"Radio Resource Management in (5G) Heterogeneous Networks"

Dongning Guo, Associate Professor, ECE, Northwestern University

January 27th (Tuesday), 2:00pm
Harold Fran Hall, Room 4164

Radio resource management is of central importance in emerging heterogeneous networks. As the size of cells continues to shrink, traffic variations over time in a given cell become increasingly pronounced. Adapting resource allocation across cells to their traffic conditions is both rewarding and challenging. In this talk, we describe a framework for modeling the topology of a multi-cell system, the dynamic traffic, user association, and radio resource allocation in a relatively slow timescale. We formulate convex and nonconvex optimization problems that can be solved efficiently to minimize the average packet sojourn time in a network of up to 100 cells. Simulation shows significant throughput and delay advantages over optimized static allocation schemes.

(This is joint work with Binnan Zhuang, Michael L. Honig, and Ermin Wei at Northwestern University.)

About Dongning Guo:

photo of dongning guo Dongning Guo joined the faculty of Northwestern University, Evanston, IL, in 2004, where he is currently an Associate Professor in the Department of Electrical Engineering and Computer Science. He received the B.Eng. degree from the University of Science & Technology of China, the M.Eng. degree from the National University of Singapore, and the M.A. and Ph.D. degrees from Princeton University, Princeton, NJ. He was a R&D Engineer in the Center for Wireless Communications (now the Institute for Infocom Research), Singapore, from 1998 to 1999. He has held visiting positions at the Norwegian University of Science and Technology in summer 2006, the Chinese University of Hong Kong in 2010-2011, and Massachusetts Institute of Technology in 2014-2015. He has been an Associate Editor of IEEE Transactions on Information Theory, an Editor of Foundations and Trends in Communications and Information Theory, and a Guest Editor for the IEEE Journal on Selected Areas in Communications. He received the Huber and Suhner Best Student Paper Award in the International Zurich Seminar on Broadband Communications in 2000 and is a co-recipient of the IEEE Marconi Prize Paper Award in Wireless Communications in 2010. He is also a recipient of the NSF CAREER Award in 2007. His research interests are in information theory, communications, networking, and signal processing.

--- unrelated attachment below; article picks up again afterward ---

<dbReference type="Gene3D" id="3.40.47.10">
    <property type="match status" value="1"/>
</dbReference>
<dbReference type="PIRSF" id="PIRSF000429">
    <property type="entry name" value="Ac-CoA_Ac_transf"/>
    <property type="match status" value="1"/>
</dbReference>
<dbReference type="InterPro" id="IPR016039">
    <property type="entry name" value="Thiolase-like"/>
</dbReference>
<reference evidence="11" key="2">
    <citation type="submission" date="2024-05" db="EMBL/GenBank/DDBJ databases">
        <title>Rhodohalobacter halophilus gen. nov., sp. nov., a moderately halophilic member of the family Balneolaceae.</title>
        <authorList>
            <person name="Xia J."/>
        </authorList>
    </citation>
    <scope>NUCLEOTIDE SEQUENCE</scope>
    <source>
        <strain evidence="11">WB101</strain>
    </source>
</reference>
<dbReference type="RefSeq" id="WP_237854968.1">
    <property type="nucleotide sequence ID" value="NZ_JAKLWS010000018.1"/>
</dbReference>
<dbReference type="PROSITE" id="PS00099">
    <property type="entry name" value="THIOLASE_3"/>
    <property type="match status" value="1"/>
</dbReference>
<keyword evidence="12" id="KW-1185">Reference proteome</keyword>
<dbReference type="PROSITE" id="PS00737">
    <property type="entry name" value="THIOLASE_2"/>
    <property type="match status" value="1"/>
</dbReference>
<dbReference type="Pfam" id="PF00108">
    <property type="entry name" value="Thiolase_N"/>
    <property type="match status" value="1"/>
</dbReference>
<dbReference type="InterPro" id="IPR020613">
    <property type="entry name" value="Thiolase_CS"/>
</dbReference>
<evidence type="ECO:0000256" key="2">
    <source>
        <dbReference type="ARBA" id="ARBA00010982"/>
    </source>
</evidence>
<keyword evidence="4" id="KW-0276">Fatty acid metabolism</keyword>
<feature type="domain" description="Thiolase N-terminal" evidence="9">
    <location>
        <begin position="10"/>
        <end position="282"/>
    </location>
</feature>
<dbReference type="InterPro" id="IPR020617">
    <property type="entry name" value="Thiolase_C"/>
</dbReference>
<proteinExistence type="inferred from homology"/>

Hosted by: Professor Upamanyu Madhow